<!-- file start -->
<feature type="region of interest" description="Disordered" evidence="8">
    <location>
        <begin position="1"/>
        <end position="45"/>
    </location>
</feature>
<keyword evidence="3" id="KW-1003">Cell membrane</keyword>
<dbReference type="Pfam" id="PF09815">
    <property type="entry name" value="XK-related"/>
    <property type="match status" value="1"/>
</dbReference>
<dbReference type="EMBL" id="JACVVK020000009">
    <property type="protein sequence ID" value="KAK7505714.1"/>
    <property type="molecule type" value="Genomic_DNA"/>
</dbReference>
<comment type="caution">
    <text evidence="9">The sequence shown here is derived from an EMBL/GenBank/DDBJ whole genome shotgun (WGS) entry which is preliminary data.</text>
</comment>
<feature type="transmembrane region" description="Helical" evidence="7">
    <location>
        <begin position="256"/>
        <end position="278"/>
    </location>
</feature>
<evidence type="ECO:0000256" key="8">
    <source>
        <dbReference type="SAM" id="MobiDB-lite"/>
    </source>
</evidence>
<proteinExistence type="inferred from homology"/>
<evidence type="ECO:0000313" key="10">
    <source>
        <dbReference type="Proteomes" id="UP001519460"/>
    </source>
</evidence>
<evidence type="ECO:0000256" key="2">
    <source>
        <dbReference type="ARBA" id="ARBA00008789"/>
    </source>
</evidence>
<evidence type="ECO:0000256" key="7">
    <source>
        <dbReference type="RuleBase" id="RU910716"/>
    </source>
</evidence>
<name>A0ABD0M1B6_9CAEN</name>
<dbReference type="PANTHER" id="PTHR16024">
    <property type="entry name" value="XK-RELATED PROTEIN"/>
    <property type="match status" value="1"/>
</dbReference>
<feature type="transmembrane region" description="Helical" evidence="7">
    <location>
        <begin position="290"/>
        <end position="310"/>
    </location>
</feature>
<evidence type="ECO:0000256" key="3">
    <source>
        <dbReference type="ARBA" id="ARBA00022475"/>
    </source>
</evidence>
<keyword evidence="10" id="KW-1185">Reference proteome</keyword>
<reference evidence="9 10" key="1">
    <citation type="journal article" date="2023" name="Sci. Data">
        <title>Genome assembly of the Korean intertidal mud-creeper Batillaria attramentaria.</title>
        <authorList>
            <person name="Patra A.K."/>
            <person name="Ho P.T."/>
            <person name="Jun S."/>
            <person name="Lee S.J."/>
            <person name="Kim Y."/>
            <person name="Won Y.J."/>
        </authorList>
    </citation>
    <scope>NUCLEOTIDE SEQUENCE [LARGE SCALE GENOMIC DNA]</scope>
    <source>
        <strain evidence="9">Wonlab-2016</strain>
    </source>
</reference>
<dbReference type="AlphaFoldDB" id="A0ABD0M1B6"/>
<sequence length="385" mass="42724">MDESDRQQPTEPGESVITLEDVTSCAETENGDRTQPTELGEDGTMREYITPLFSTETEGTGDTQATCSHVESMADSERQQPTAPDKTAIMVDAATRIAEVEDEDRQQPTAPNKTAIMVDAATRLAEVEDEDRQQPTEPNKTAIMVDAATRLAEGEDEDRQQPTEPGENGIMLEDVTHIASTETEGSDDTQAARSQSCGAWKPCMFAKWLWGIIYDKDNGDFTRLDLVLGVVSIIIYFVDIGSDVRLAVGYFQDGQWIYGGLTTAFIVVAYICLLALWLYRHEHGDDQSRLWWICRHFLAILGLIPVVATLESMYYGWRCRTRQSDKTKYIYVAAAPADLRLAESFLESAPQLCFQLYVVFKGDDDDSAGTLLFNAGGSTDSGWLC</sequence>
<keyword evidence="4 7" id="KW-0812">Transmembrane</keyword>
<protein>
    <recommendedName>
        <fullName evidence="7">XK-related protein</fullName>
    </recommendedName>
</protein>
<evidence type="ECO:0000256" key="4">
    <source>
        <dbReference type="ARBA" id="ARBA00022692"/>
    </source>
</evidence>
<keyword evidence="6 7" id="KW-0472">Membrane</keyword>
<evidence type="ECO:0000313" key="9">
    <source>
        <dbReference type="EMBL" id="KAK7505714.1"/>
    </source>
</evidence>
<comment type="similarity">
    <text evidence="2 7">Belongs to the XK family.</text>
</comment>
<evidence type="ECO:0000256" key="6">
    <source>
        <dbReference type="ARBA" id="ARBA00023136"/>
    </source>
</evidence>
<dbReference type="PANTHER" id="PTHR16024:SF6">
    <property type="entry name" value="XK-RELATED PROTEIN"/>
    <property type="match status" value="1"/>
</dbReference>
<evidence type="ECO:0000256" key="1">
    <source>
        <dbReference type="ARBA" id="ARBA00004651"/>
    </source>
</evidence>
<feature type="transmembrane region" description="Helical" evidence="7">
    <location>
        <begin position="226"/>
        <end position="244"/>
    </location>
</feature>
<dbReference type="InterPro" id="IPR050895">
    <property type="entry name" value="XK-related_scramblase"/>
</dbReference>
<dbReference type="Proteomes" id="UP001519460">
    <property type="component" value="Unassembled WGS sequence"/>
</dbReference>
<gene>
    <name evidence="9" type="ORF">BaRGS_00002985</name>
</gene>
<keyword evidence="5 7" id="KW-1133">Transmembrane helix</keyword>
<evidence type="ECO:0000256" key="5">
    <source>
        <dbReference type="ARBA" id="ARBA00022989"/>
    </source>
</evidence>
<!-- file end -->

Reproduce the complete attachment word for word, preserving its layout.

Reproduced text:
<feature type="region of interest" description="Disordered" evidence="8">
    <location>
        <begin position="1"/>
        <end position="45"/>
    </location>
</feature>
<keyword evidence="3" id="KW-1003">Cell membrane</keyword>
<dbReference type="Pfam" id="PF09815">
    <property type="entry name" value="XK-related"/>
    <property type="match status" value="1"/>
</dbReference>
<dbReference type="EMBL" id="JACVVK020000009">
    <property type="protein sequence ID" value="KAK7505714.1"/>
    <property type="molecule type" value="Genomic_DNA"/>
</dbReference>
<comment type="caution">
    <text evidence="9">The sequence shown here is derived from an EMBL/GenBank/DDBJ whole genome shotgun (WGS) entry which is preliminary data.</text>
</comment>
<feature type="transmembrane region" description="Helical" evidence="7">
    <location>
        <begin position="256"/>
        <end position="278"/>
    </location>
</feature>
<evidence type="ECO:0000256" key="8">
    <source>
        <dbReference type="SAM" id="MobiDB-lite"/>
    </source>
</evidence>
<proteinExistence type="inferred from homology"/>
<evidence type="ECO:0000313" key="10">
    <source>
        <dbReference type="Proteomes" id="UP001519460"/>
    </source>
</evidence>
<evidence type="ECO:0000256" key="2">
    <source>
        <dbReference type="ARBA" id="ARBA00008789"/>
    </source>
</evidence>
<evidence type="ECO:0000256" key="7">
    <source>
        <dbReference type="RuleBase" id="RU910716"/>
    </source>
</evidence>
<name>A0ABD0M1B6_9CAEN</name>
<dbReference type="PANTHER" id="PTHR16024">
    <property type="entry name" value="XK-RELATED PROTEIN"/>
    <property type="match status" value="1"/>
</dbReference>
<feature type="transmembrane region" description="Helical" evidence="7">
    <location>
        <begin position="290"/>
        <end position="310"/>
    </location>
</feature>
<evidence type="ECO:0000256" key="3">
    <source>
        <dbReference type="ARBA" id="ARBA00022475"/>
    </source>
</evidence>
<keyword evidence="10" id="KW-1185">Reference proteome</keyword>
<reference evidence="9 10" key="1">
    <citation type="journal article" date="2023" name="Sci. Data">
        <title>Genome assembly of the Korean intertidal mud-creeper Batillaria attramentaria.</title>
        <authorList>
            <person name="Patra A.K."/>
            <person name="Ho P.T."/>
            <person name="Jun S."/>
            <person name="Lee S.J."/>
            <person name="Kim Y."/>
            <person name="Won Y.J."/>
        </authorList>
    </citation>
    <scope>NUCLEOTIDE SEQUENCE [LARGE SCALE GENOMIC DNA]</scope>
    <source>
        <strain evidence="9">Wonlab-2016</strain>
    </source>
</reference>
<dbReference type="AlphaFoldDB" id="A0ABD0M1B6"/>
<sequence length="385" mass="42724">MDESDRQQPTEPGESVITLEDVTSCAETENGDRTQPTELGEDGTMREYITPLFSTETEGTGDTQATCSHVESMADSERQQPTAPDKTAIMVDAATRIAEVEDEDRQQPTAPNKTAIMVDAATRLAEVEDEDRQQPTEPNKTAIMVDAATRLAEGEDEDRQQPTEPGENGIMLEDVTHIASTETEGSDDTQAARSQSCGAWKPCMFAKWLWGIIYDKDNGDFTRLDLVLGVVSIIIYFVDIGSDVRLAVGYFQDGQWIYGGLTTAFIVVAYICLLALWLYRHEHGDDQSRLWWICRHFLAILGLIPVVATLESMYYGWRCRTRQSDKTKYIYVAAAPADLRLAESFLESAPQLCFQLYVVFKGDDDDSAGTLLFNAGGSTDSGWLC</sequence>
<keyword evidence="4 7" id="KW-0812">Transmembrane</keyword>
<protein>
    <recommendedName>
        <fullName evidence="7">XK-related protein</fullName>
    </recommendedName>
</protein>
<evidence type="ECO:0000256" key="4">
    <source>
        <dbReference type="ARBA" id="ARBA00022692"/>
    </source>
</evidence>
<keyword evidence="6 7" id="KW-0472">Membrane</keyword>
<evidence type="ECO:0000313" key="9">
    <source>
        <dbReference type="EMBL" id="KAK7505714.1"/>
    </source>
</evidence>
<comment type="similarity">
    <text evidence="2 7">Belongs to the XK family.</text>
</comment>
<evidence type="ECO:0000256" key="6">
    <source>
        <dbReference type="ARBA" id="ARBA00023136"/>
    </source>
</evidence>
<dbReference type="PANTHER" id="PTHR16024:SF6">
    <property type="entry name" value="XK-RELATED PROTEIN"/>
    <property type="match status" value="1"/>
</dbReference>
<evidence type="ECO:0000256" key="1">
    <source>
        <dbReference type="ARBA" id="ARBA00004651"/>
    </source>
</evidence>
<feature type="transmembrane region" description="Helical" evidence="7">
    <location>
        <begin position="226"/>
        <end position="244"/>
    </location>
</feature>
<dbReference type="InterPro" id="IPR050895">
    <property type="entry name" value="XK-related_scramblase"/>
</dbReference>
<dbReference type="Proteomes" id="UP001519460">
    <property type="component" value="Unassembled WGS sequence"/>
</dbReference>
<gene>
    <name evidence="9" type="ORF">BaRGS_00002985</name>
</gene>
<keyword evidence="5 7" id="KW-1133">Transmembrane helix</keyword>
<evidence type="ECO:0000256" key="5">
    <source>
        <dbReference type="ARBA" id="ARBA00022989"/>
    </source>
</evidence>